The measures were all in the local Labour manifesto last May and now they are being put slowly into effect. I think I agreed with every word of it.
As it turned out, the councillor I spoke to was a big supporter of Jeremy Corbyn's. What was interesting about this emerging consensus on a new entrepreneurial future is that, actually, it is difficult to pin it unambiguously to any political tradition.
Most of what was in the manifesto could have been in a Conservative one praising enterprise. As a Liberal policy wonk, I could certainly embrace it.
But you know when an idea has emerged because suddenly those who are about five seconds ahead of the zeitgeist - any more than that, as C. P. Snow used to say, and you're considered insane - start talking about it. So that is the future: it is a new entrepreneurial spirit, based on support and facilitation for small business and the training of enterprising people from an early age to make things happen - and certainly at school.
Tim Farron hinted at an approach along these lines at the party conference - and it is certainly a Liberal economic approach, possibly even the Liberal approach - and now Liam Byrne has said much the same.
When the Policy Network organises a speech by a senior moderate Labour type, you can be sure of a couple of things. It will damn Jeremy Corbyn with faint praise. It will hark back to the Blair-Brown years as the era of economic success - rather than the technocratic nightmare that I remember - and it will gargle with a few things they maybe should have done differently.
So we all pounced on Liam Byrne's talk yesterday morning, perhaps not exactly with excitement, but at least the sense of weary predictability.
Byrne was one of the conduits by which Accenture forged such a disastrous alliance between the Blair government and the management consultants. He was also the author of the note on David Laws' computer screen in 2010 saying that the money was all gone.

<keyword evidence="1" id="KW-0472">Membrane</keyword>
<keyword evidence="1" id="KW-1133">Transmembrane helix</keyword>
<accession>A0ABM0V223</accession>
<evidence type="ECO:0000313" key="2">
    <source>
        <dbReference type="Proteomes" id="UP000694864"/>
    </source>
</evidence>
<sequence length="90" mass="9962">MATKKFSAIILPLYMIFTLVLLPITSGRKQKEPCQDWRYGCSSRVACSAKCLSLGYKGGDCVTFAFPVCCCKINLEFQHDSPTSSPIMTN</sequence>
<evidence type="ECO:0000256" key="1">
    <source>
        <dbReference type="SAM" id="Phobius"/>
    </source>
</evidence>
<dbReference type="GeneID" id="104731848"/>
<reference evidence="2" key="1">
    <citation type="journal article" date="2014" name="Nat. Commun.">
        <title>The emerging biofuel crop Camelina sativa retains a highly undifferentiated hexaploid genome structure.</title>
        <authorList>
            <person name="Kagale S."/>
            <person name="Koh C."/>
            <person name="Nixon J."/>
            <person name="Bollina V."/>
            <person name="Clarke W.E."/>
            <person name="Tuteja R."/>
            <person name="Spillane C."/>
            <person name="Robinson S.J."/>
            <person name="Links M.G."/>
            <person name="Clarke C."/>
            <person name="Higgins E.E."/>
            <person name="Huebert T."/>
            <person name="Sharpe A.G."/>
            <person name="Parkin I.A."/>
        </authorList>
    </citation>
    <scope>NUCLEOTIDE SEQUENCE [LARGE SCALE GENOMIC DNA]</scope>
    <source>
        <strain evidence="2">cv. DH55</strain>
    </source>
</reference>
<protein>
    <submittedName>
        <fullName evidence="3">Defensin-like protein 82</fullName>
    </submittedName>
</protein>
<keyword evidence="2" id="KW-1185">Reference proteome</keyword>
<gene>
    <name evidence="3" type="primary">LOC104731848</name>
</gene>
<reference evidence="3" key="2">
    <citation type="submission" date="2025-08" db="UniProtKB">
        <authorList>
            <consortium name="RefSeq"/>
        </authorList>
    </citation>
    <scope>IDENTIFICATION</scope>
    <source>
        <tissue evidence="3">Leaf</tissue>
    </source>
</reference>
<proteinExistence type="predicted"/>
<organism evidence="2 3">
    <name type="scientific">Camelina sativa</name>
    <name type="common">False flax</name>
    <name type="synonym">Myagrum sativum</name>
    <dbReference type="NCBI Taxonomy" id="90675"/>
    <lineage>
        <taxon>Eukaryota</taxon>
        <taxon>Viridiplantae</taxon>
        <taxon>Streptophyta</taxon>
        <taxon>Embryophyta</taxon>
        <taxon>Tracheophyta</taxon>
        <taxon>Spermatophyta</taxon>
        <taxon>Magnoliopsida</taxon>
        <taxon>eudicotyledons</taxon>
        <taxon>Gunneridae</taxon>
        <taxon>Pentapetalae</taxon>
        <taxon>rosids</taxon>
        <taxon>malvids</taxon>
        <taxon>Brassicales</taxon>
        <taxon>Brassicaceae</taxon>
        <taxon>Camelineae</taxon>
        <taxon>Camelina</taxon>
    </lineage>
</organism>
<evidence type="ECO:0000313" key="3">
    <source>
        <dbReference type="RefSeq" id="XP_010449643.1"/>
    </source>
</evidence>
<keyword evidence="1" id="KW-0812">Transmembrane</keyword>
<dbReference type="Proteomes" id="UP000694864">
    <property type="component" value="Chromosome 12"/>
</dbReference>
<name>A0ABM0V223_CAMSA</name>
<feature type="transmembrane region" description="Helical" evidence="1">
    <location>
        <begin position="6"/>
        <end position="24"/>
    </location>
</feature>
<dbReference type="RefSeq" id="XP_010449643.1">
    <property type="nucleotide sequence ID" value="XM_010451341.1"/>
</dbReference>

But he was completeley correct in his diagnosis of the economic challenges we face - institutional short-termism, a new elite which does not see its task to share the rewards, and the growing power of monopoly.
It is interesting, though, that I have been sent details of the speech by so many people - even before it had been made (thank you, Miranda and Joe). I think this was because of his volte face on some of the New Labour embrace of 'neo-liberalism'.
But he remains a social democrat, in the most irritating sense of the term. He condemned 'free trade', as if that was somehow what we have now, and talks up the idea of the common good. And just as an aside, I'm all in favour of the common good myself - just suspicious when politicians start talking about it. In the mouth of the Pope, for example, it is a wholly worthwhile endeavour. In the vocabulary of a former New Labour apparachik, I fear it is likely to involve clamping down on individuals (sorry David, your welfare isn't consistent with the common good, they might say - and probably will).
But the real reason the speech is interesting is the brief but important section on entrepreneurialism:
"As someone who started a successful tech firm before I came into Parliament, I passionately believe that encouraging people to start their own business or social enterprise is quite simply one of the most effective ways of democratising wealth creation – and if we want a fairer, more equal society we should be doing everything in our power. I think that means, introducing enterprise education in every school for every child; expanding the Start-Up Loan programme, and using government procurement to help new businesses scale up..."
This represents the future. The real question is whether Labour can possibly embrace it without unravelling. Even if both sides use it, they will so misunderstand each other when they do. New Labour really believed in big business and never really liked small.
Personally, I believe it is the historic destiny of the Lib Dems to revive small enterprise - not just as a jolly nice idea - but as the solution to monopoly and economic stagnation.
Byrne mentioned four favoured entrepreneurs at the end - William Lever, Anita Roddick, George Cadbury and Spedan Lewis. In fact, though they didn't devote themselves to politics, all four were Liberals. Nor are they entrepreneurs in the flashy loadsamoney Thatcherite style. To quote Anita Roddick - they were people who could imagine the world differently.
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